The foot of Yonge Street is looking dramatically different today. For forty years, the MS Jadran—or Captain John's Restaurant—stood at Yonge and Queen's Quay. This morning, the 90-metre relic was carefully tugged out of Toronto harbour, opening up an unobstructed view of the slip for the first time in decades. 

Captain John's this morning at the foot of Yonge Street, image by Marcus MitanisCaptain John's this morning at the foot of Yonge Street, image by Marcus Mitanis

Yugoslavian refugee John Letnik came to Canada in 1957. He purchased the MS Normac, a former Detroit fire boat and Manitoulin Island ferry, and repurposed the ship as Toronto's first floating restaurant. The MS Jadran, operating as a cruise ship in Yugoslvia, was then purchased and moored next to the Normac in 1975. Both operated as restaurants until the Normac was struck by a Toronto ferry in 1981, causing its sinking and a tense legal battle with the City.

Looking east at Captain John's, image by Marcus MitanisLooking east at Captain John's, image by Marcus Mitanis

From that point on, the Jadran became exclusively known as Captain John's Restaurant. Though the restaurant and associated event spaces proved popular through the 1970s and 1980s, a decade-long legal battle with his former common-law wife led to Letnik filing for bankruptcy protection. Once employing dozens of staff, the business dwindled, and only ten remained. 

Two tugs readied to pull the engineless Jadran, image by Marcus MitanisTwo tugs readied to pull the engineless Jadran, image by Marcus Mitanis

Letnik appealed his property tax bill in 2007, arguing that the boat was not considered a "structure". The application was denied and Letnik's back taxes mounted to $500,000. He later put the ship on the market for $1.5 million, subsequently lowering it to $1.25 million, yet was unable to find a buyer. With no buyers in sight and the debt quickly growing, the lease was rescinded and the restaurant was shut down by the City. With Letnik owing over $1 million, City Council orderered the ship seized in 2013. The following year, a deal to purchase the boat for $33,500 fell through, and the City continued its search for a buyer.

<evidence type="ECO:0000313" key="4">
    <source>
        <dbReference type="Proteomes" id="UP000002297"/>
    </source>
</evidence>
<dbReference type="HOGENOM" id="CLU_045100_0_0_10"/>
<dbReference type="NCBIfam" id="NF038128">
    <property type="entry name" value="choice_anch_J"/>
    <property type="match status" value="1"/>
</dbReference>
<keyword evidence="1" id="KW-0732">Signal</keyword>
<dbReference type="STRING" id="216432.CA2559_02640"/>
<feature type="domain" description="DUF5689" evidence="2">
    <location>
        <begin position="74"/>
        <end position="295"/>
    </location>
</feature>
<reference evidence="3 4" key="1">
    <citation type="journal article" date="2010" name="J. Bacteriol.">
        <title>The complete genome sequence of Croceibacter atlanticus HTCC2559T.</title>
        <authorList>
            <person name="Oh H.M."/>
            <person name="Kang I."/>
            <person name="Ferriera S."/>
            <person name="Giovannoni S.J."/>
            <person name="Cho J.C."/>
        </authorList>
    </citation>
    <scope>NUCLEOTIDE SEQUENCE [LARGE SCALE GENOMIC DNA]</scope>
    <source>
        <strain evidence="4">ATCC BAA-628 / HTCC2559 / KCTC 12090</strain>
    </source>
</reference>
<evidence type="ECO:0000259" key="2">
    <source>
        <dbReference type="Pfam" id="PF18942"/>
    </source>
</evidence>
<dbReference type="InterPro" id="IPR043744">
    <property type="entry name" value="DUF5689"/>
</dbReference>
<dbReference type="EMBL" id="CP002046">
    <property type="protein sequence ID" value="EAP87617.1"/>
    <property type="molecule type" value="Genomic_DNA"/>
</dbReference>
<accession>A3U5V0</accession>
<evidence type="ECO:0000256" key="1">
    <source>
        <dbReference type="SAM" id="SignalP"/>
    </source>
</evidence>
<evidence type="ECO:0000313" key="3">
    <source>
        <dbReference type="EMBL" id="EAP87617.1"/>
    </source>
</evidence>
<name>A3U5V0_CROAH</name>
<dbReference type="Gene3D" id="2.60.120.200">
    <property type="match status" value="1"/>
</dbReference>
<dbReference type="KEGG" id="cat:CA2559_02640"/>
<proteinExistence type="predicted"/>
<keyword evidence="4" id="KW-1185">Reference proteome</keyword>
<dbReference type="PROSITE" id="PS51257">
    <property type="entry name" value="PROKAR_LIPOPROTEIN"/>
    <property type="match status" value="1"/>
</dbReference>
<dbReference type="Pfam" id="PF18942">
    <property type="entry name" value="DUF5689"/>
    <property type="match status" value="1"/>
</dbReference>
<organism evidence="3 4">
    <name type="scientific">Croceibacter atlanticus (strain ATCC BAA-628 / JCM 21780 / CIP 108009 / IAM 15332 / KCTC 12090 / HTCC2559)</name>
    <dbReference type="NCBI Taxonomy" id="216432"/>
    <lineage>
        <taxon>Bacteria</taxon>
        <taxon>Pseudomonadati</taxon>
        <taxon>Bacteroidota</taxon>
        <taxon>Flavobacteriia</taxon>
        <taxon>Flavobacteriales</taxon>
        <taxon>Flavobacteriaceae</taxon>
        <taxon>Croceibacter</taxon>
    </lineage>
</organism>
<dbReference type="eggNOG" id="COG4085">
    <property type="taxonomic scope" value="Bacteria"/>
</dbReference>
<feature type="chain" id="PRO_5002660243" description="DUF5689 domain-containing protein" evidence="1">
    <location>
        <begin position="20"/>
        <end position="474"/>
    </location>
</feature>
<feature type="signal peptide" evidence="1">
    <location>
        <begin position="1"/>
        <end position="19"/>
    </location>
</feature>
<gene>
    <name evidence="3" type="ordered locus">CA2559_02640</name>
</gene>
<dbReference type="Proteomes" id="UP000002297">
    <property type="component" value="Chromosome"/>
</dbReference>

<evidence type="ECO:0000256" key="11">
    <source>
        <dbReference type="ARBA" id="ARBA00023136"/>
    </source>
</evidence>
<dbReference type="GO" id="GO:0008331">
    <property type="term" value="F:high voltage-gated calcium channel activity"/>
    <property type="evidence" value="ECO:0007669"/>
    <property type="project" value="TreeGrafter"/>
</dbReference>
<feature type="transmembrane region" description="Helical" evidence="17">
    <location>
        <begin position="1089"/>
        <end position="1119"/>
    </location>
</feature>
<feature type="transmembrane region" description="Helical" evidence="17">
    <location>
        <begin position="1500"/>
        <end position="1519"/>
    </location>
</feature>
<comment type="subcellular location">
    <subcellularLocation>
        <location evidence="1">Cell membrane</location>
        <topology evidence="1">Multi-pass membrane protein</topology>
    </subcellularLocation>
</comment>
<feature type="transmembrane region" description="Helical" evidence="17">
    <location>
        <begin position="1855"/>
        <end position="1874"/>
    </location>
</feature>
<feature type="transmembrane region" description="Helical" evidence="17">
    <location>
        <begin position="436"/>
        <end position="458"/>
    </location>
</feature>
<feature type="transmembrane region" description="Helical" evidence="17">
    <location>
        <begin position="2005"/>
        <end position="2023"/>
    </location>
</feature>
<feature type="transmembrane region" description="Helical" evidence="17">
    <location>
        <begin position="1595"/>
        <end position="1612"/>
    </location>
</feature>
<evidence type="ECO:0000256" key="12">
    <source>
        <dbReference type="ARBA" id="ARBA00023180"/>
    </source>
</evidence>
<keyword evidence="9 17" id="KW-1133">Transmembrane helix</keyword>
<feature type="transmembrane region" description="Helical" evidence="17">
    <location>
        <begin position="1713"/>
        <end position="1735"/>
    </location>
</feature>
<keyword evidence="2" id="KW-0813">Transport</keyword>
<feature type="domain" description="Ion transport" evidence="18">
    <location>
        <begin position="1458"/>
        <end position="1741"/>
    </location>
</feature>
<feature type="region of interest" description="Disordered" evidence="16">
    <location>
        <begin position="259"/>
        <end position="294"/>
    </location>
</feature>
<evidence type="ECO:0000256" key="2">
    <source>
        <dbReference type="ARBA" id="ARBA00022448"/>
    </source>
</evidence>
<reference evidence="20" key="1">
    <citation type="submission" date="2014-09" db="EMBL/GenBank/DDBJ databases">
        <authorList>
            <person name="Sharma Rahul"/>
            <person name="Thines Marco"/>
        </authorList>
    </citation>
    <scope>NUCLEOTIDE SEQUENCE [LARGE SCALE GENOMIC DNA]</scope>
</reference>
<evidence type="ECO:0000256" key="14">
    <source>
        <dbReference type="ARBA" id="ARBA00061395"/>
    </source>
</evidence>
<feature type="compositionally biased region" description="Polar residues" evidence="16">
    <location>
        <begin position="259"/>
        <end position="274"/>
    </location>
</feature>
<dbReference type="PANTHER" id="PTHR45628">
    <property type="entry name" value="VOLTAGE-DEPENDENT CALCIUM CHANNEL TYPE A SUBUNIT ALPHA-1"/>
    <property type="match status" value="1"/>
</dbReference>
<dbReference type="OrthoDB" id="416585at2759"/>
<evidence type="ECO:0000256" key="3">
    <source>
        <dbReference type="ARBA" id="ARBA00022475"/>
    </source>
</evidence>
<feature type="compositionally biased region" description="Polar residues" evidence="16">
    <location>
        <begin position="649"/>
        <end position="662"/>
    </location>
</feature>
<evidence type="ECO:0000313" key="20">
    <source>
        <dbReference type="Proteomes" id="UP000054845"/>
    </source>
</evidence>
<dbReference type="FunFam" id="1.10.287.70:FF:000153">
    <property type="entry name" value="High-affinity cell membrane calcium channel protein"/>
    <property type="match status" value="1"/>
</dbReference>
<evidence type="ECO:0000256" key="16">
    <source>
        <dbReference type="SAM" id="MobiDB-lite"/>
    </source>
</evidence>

The tow begins, image by Marcus MitanisThe tow begins, image by Marcus Mitanis

Finally, plans to tow the ship through the Welland Canal to Port Colborne, where it would be scrapped by Marine Recycling Corporation, were approved. The delicate operation began today at 10:30 AM, with a throng of onlookers expressing both sadness and glee at Captain John's final journey. Two tugs, Molly and Jarrett, were positioned at the bow and stern of the engineless Jadran. The top-heavy ship was injected with 200 tonnes of water, pushing it further into the water, a move done to stabilize the boat.

Captain John's clears slip for first time in 40 years, image by Marcus MitanisCaptain John's clears the Yonge slip for the first time in 40 years, image by Marcus Mitanis